uieet at the eolith rod of Mirkot atreet.'in the
town of McArtnor, in said count;, on the
30th Day of October, A. D. 1873,
at tbe hoar of 1 0 o'clock In the fbrenooe of laid
da to riew and surv.y the route of a certain
county rued petitioned tor by Charles Baniett,
John J. ttbockey and other from the loath end
ofMarket etret in the town of McArtnor, thence
eonth about i1, degree weet fo a line with aaid
treat through the lands of Kara P Bott. well,
Joseph Ood ridge, David W. Bsir , Herrey Bob
lot, and the heirs or Sarah Bubv, deceased, to a
fwint in tbe center of the Jackson ro td, north of
tbs residence o. Levi Wyman, thence sooth
through the lands of said Wymaa to a staka 46
links west of an apple tree, near south hue of lbs
said Hymen's premises. Thence e.utb about
degrees east to an oak tree on the premises of
Ivy tiuoo, thence south a tout eight decree west
to a ahirs osk tree near tbe teaideoce of John
baits at d through lbs prs.uiass of tbe heirs ol Ste
phen Belts, deceased, said last mentioned point be
lts tbe place of terminus.
I, J.oUl KfcY
Principal Petitioners.
fceUBMkUri, tw
$72.00 EACH WEEK.
Agents wanted everywhere. Busineaa strict
ly legitimate. Particulars free. Address J
W'IKTrl.BtUuia, Mo 26eptlr
Legal Notice.
?LEANOR BENNfcRand 8amtil Benner,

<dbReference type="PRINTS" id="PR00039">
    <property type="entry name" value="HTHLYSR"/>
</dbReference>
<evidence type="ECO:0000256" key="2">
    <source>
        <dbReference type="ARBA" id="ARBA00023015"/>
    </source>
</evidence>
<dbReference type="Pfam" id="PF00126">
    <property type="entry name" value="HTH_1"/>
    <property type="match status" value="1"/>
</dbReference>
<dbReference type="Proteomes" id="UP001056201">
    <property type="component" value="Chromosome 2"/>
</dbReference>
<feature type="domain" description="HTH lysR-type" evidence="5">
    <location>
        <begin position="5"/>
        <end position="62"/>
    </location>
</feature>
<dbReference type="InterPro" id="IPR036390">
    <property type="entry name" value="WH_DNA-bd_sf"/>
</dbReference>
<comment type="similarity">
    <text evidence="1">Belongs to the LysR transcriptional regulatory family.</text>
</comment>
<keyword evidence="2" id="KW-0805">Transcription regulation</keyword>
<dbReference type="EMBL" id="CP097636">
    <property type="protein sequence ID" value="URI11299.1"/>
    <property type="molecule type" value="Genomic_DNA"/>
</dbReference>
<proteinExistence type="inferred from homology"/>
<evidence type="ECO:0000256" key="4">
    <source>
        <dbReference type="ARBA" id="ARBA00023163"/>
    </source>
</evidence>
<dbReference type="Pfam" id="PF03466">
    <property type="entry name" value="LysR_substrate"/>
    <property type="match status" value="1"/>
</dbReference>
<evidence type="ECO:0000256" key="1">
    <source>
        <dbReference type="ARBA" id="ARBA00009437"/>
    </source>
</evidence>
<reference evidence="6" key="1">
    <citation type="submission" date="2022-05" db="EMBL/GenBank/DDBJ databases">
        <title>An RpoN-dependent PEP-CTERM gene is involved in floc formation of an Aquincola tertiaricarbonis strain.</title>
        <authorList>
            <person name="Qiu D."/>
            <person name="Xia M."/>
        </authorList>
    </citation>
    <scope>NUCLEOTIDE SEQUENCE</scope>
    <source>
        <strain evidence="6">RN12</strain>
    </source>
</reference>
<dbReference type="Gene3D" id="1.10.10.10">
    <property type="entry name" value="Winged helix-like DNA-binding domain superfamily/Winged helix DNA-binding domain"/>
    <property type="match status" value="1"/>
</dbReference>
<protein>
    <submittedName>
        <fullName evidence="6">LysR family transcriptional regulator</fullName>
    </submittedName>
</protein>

her husband, will use notice that pursu
ant to an onier of the Commissioners of Vin
ton county, tthto, made at their Heptember
sesiun, A. 1). 1873, tiewera and a surveyor
were direr'ed to meet at tbe MoArthut bu
tton id said oiinty,on the
24.h Day of October. A. D. 1873,
at Ihe hour of 10 o'clock In lha forenoon of
aid da lo view and surrey Ihe route of a
county roul petitioned for by Philip Warner
end other from a point near the McArthur
station, from thence eouih-easteHy with the
street leading past the dwelling house of t r
ville tiunniugHOd through the premise" of the
heir of Btephen Halts, deceased, tojthe
went line of Ihe land and pretnies of lltrnard
Timma, thenue easterly through Ihe land of
Said 'J'imms to the north-ran corner of Ihe
noith-west quarter f section No. ten, (lojof
tnwuhip No ten, 110) of rmge No. seventeen,
117, ihence eart on or newr the se tion line
through the 'ands nl William Maitin, Patrick
Craig, Nelson Horlliines, .eorge Craig. Phil
ip Warner, Uamden Kurnsce Co. and I'sniel
Hall lo the souih-eiist corner of seclirn No.
two, 2 of said township and range, thence
north-easterly direction through the lands nl
Frederick Kngland to anoint In the county
road leading from Eaitla. Furnace to McArthur
ahoul fimr I rods north of the barn on said
England's premises, the place of termiiiua.
Principal Petitioner.
September Vu 1873. 4w
U. H. CLAipooti, Attorney for Petitioner.
SEPTEMBER 15th, 1873.
UPvy Goods
Paint and Second Street.
WOULD respeettuUy invite Ihe attention
1 1 of buyers lo his stock of
Offered at wholesale prices as low as any
in any other market.
Bave on Sale full lines of
Drown & Bleached Muslins,
Calicoes, Checks, SI. I pes,
Ginghams, Canton Flan
nels and Jeans.
White and Gray Blankets.
His fciliti"S for business are unequalled,
enabling him to oiler inducements In the
trails equal lo any other house. 18sep
The Most Desirable Bes-
dence in McArthur.
IOFFEU Tor irtle my lesulence on North
street, it roesis,. of a leii(iiu! ilu'ellinjf
house, wel tin tecl in-'i.e and out. anil
eishl ioohpiiu' a gnott eeiliir. A aomi office
building, MctblC) uood Pitd i-b.,1 lioo-tMinil old
er necf-my on -bi-tti : i Tlie tiremih.es